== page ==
Head back to the dock and hop a 20- to 45-minute sailing southwest to Friday Harbor on San Juan Island. When you land, spend some time exploring First Street, just a short walk from the ferry terminal. (Note: The town has some steep hills, so you may want to bring a power wheelchair if you or someone in your party has impaired mobility.)

The Whale Museum spotlights the 74 deeply endangered members of the Southern Resident orca pods. Examine their skeletons and listen to the sounds of the Salish Sea, the inland ocean stretching between Seattle and Vancouver. A listening booth broadcasts the haunting calls of the area’s orcas (both the locals and visiting “transients”). You can also eavesdrop on other sea life you might encounter in the archipelago, including humpbacks, minke whales, porpoises, seals, sea lions and white-sided dolphins.

Also on First Street, stop into Printshop Northwest, selling evocative designs by local artists on everything from T-shirts to tea towels.

For a special splurge at dinner, drive 5 miles northwest (primarily on Roche Harbor Road) to the Duck Soup restaurant. Sit beside the fieldstone fireplace — or the outdoor firepit — and delight in sophisticated Northwest fare. Think scallops with walnut gremolata, and chickpea madras curry with butternut squash and mushrooms. Or stay in Friday Harbor and hit the more moderately priced San Juan Island Brewing Company. Menu standouts include the black-bean burger and Pig War pizza with Italian pork sausage, prosciutto and pepperoni.

Where to stay: For a cozy perch in Friday Harbor, try Bird Rock Hotel, located three blocks from the ferry terminal. This 1891 building has 15 rooms, which range from European-style shared bathrooms to a suite with an outdoor hot tub and gas fireplace. Need ADA accommodations? Turn to Lakedale Resort, located 5 miles northwest of town, primarily on Roche Harbor Road. It has a classic Western log lodge, plus a cottage, cabins, glamping, vintage Airstream trailers and yurts, along with sites for tents and RVs.


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Yachts and motor boats moored at jetties in the marina of Friday Harbor on San Juan Island

nik wheeler/Getty Images

Friday Harbor on San Juan Island

Day 4: San Juan Island (45 miles)​

Today begins with a history lesson at American Camp in San Juan Island National Historical Park, 6 miles south of Friday Harbor via Cattle Point Road. In 1859, the U.S. and U.K. garrisoned troops there, after a Yank shot a rogue British boar repeatedly marauding his potato patch. Over the next 13 years, the opposing forces became bored enough to start socializing with one another at picnics, parties and horse races. Diplomacy by mediator Kaiser Wilhelm I of Germany finally ended the standoff, with, ultimately, the only casualty being the hog. Start at the visitor center for an introduction to the fascinating, peaceful Pig War. Its new, fully accessible building opens in spring 2022 and will include comprehensive storytelling about the Coast Salish, the Indigenous peoples who have inhabited the archipelago for about 11,000 years. Archaeologists have uncovered traces of their once-thriving prehistoric villages throughout the park and islands.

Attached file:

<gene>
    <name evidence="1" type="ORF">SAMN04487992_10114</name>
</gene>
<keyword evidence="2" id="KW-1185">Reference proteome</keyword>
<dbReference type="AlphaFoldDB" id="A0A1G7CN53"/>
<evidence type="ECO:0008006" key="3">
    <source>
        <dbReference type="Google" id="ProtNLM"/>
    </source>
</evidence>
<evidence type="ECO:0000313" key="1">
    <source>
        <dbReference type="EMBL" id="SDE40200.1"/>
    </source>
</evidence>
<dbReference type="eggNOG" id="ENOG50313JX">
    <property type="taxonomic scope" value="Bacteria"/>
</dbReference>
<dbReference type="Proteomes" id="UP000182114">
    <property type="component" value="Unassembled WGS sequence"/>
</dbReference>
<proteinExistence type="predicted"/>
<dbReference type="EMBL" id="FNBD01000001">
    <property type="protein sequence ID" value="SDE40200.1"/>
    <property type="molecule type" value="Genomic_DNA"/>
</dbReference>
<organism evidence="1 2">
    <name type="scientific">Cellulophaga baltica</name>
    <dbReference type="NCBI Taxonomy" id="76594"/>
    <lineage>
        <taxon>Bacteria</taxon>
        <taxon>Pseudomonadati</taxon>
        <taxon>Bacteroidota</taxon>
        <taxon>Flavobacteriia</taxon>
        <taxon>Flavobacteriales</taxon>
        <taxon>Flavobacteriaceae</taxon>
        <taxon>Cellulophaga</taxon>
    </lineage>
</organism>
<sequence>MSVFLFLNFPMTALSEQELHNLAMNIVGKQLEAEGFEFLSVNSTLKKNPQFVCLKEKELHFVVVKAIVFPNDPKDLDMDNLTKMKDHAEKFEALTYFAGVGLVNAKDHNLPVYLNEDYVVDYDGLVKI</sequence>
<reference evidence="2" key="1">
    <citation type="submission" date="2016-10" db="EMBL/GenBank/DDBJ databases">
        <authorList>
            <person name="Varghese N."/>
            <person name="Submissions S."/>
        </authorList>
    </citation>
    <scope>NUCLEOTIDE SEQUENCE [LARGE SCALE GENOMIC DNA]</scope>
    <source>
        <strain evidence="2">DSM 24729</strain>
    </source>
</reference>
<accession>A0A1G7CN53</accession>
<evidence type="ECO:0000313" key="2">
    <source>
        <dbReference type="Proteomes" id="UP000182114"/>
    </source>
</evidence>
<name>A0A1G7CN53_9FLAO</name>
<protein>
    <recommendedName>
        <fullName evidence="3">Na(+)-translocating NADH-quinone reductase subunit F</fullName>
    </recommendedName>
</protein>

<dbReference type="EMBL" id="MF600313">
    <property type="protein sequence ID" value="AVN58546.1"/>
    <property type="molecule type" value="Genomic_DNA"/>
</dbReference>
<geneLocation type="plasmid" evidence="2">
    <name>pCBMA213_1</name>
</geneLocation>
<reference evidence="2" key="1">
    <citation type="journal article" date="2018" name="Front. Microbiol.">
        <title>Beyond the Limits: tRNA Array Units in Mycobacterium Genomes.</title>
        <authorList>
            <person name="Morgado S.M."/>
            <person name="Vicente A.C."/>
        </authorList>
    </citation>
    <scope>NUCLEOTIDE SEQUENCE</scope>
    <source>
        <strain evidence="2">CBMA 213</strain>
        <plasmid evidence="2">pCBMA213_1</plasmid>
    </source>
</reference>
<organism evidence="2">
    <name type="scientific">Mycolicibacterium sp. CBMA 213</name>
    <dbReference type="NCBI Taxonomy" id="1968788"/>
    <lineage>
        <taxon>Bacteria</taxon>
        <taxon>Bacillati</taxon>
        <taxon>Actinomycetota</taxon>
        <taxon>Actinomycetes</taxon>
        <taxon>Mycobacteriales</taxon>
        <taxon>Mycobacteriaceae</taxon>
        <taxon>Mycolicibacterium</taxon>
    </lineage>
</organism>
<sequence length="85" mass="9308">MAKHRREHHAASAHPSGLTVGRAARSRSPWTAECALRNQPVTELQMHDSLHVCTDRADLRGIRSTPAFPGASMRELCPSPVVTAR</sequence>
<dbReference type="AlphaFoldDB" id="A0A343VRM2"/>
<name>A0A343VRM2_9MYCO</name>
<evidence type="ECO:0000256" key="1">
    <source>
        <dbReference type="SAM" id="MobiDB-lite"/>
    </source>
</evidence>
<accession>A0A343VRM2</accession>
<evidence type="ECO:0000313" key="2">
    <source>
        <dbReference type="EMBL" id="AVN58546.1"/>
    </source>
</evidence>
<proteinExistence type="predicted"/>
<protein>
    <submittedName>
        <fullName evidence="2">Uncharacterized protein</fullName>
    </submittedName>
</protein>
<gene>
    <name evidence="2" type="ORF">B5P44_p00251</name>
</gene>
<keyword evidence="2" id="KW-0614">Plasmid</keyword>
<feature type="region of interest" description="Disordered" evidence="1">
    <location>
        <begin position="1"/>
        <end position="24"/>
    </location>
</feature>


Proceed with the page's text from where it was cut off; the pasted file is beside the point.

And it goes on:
While at the camp, hike up to 9 miles of trails along prairie-covered bluffs, watching for 18 varieties of raptors. Foxes often part the grass along Pickett’s Lane and gawk back at visitors. Help keep them wild by not feeding them and by staying at least 75 feet away, unless you’re taking pictures from inside a safely parked car.

For lunch, fill up on upscale pub grub (beer bratwurst, garlicky house-made hummus) at the San Juan Island Brewing Company back in Friday Harbor. Then head 10 miles northwest on Roche Harbor Road to the San Juan Islands Sculpture Park, where more than 150 artworks grace 20 acres of gardens and woodlands. Pieces sell — or rotate out after two years on display — so this nonprofit always makes for an exciting stop, even for repeat visitors.

While you’re in this area, don’t miss the nearby John S. McMillin Memorial Mausoleum (also called Afterglow Vista). Amble the unpaved, half-mile forest trail that starts at Roche Harbor’s pioneer-era cemetery, where worn, mossy, hand-carved stones memorialize immigrants claimed by disease, drowning and dynamite explosions in the quarries. The path leads to a forest glade and the dramatic open-air rotunda housing the cremains of the mineral magnate and his family. It feels like stumbling onto the ruins of an ancient Roman temple that was transported to the Pacific Northwest.

Try ending your trip on a high note with the archipelago’s most charismatic critter: the orca. To maybe catch a glimpse, head 10 miles south of the sculpture park via West Side and West Valley roads to Lime Kiln Point State Park, one of the world’s top places to see whales from shore. An easy hike (1.25 miles round trip) leads to the park’s 1919 lighthouse on a rocky cliff, a great vantage point — and the perfect place for a sunset picnic.

Seattle-based freelance writer and photographer Amanda Castleman contributes to Afar, National Geographic and The New York Times. She founded the online academy Write Like a Honey Badger, which teaches storytelling and promotes representation in the media.​ ​

​Also of Interest​